|Government needs to rethink its waste management policy
We see that the forces in favour of building a large incinerator near Shek Kwu Chau are coming together for another push at getting the project approved by the Legislative Council. A South China Morning Post story recently reported that a group of academics and professionals were calling on the government to scale back landfill and get on with building the incinerator.
“We need to act now, or this will end with rubbish piling up on the streets,” said Professor Poon Chi-sun, of Polytechnic University’s civil and environmental engineering department and spokesman for the new Alliance for Promoting Sustainable Waste Management for Hong Kong. Poon says the government is right to adopt moving-grate technology – in which waste goes through a combustion chamber – in its incinerator plan, adding that the technology is used in 2,000 plants around the world.
What he doesn’t say, however, is that the number of operating incinerators and the installation of new ones is declining. In the United States, the number of moving-grate incinerators dropped from 186 in 1990 to 87 in 2010. In Japan, it fell 25 per cent between 1998 and 2005. In Europe, there is an overcapacity of incinerators because of successful recycling efforts. Not so long ago, New York City issued a tender for a waste management facility specifying that it did not want offers using traditional moving-grate technology.
Professor Irene Lo Man-chi, of the University of Science and Technology’s department of civil and environmental engineering, said the technology had been proved to be a reliable option that was safe in terms of emissions. This is a moot point, and there are peer-reviewed reports showing abnormally high death rates and incidence of cancer among people living near incinerators. We accept that modern incinerators produce less emissions but that is not to say they are safe.
One technology that is known to produce far less emissions than incineration is plasma gasification. However this is dismissed as the wrong choice by Lo, who says it wouldn’t be able to cope with Hong Kong’s volume of waste. And by way of support, she says that problems with plasma technology had led to the closure of a 10-year-old plant in Japan. She omits to say that the plant was closed because it ran out of feedstock. She also appears oblivious to the number of plasma gasification projects that are springing up all over the world.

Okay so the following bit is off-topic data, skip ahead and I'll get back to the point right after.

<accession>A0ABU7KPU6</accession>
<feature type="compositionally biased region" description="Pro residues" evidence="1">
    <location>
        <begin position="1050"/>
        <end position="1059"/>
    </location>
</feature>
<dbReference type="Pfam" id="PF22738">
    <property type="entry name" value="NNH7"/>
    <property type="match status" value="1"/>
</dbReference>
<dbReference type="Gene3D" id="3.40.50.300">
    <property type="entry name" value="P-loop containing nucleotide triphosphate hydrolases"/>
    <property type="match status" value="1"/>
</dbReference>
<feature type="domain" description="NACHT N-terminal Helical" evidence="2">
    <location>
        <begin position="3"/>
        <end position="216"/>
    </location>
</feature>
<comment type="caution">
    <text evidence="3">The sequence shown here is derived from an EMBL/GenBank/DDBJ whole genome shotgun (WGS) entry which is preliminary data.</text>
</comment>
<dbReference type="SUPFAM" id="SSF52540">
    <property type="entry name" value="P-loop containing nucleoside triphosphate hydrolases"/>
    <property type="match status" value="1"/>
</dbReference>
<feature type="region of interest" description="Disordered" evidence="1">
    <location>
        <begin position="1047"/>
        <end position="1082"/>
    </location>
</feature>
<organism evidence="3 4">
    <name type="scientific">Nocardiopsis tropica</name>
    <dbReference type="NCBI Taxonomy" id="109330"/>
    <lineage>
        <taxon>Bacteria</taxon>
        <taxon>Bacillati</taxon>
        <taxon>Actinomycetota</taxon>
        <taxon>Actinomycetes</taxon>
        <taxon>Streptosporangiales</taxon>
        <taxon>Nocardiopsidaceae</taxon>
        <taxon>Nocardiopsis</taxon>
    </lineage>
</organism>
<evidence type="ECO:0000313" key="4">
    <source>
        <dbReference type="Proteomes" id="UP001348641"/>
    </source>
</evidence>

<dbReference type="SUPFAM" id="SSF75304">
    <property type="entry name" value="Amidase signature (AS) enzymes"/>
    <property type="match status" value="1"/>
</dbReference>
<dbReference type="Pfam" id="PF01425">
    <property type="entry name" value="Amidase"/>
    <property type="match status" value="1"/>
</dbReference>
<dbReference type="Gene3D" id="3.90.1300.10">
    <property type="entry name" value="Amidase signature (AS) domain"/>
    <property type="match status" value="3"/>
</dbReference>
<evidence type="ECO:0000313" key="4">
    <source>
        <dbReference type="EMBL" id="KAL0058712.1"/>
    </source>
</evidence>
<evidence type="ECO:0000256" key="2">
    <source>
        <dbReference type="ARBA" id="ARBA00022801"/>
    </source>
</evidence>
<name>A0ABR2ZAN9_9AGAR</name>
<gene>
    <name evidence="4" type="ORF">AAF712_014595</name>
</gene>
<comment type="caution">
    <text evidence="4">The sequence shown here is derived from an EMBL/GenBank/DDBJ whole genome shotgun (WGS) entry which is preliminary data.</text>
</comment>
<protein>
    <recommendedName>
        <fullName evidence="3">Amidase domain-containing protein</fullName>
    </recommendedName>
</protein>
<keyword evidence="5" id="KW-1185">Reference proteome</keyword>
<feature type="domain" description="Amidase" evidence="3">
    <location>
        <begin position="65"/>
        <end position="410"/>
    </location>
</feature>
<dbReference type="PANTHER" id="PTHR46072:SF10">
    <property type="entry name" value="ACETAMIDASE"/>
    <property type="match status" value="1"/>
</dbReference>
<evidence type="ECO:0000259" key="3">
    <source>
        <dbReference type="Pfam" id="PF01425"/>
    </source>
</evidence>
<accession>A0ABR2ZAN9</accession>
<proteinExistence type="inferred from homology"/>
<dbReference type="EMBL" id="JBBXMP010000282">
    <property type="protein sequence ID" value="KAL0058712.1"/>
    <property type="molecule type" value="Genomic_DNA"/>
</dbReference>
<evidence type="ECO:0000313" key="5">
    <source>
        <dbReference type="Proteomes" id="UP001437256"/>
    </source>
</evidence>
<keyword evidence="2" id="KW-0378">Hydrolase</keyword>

Ever since the incinerator project was introduced, the Environment Bureau has refused to budge from its insistence that it must be built, even with the change of leadership at the bureau. It also continues with the politically expedient reasons for locating the incinerator at Shek Kwu Chau rather than at Tsang Tsui near Tuen Mun. But it is clear to many people that if any progress is to be made on this, then some aspects of the plan have to be rethought. About 42 per cent of Hong Kong’s waste that goes to landfills is food waste and is between 70 and 90 per cent water.
Clear the Air chairman James Middleton has spoken to three engineers who say it is perfectly feasible for food waste to be shredded at source using garburators and disposed of down the drain and handled by the Stonecutters water treatment plant, which is currently operating at 50 per cent capacity. This idea has been incorporated into the thinking of the New Territories Concern Group, which, after visiting various waste treatment plants, including plasma gasification projects in Europe, produced a report supporting the use of plasma technology. The group is politically significant and includes Junius Ho Kwan-yiu, who, in addition to being a former president of the Hong Kong Law Society, also has the distinction of having deposed Heung Yee Kuk chairman Lau Wong-fat as chairman of the Tuen Mun Rural Committee.
In addition to its support for disposing of food waste at source, the report suggests gasification as a more mature and appropriate technology to meet Hong Kong’s present and future waste management needs. It recommends the establishment of one or more pilot plants to determine the suitability of gasification technology for Hong Kong. This approach would give Hong Kong considerable breathing space for it to take another look at the options available rather than its current approach, which is making little progress.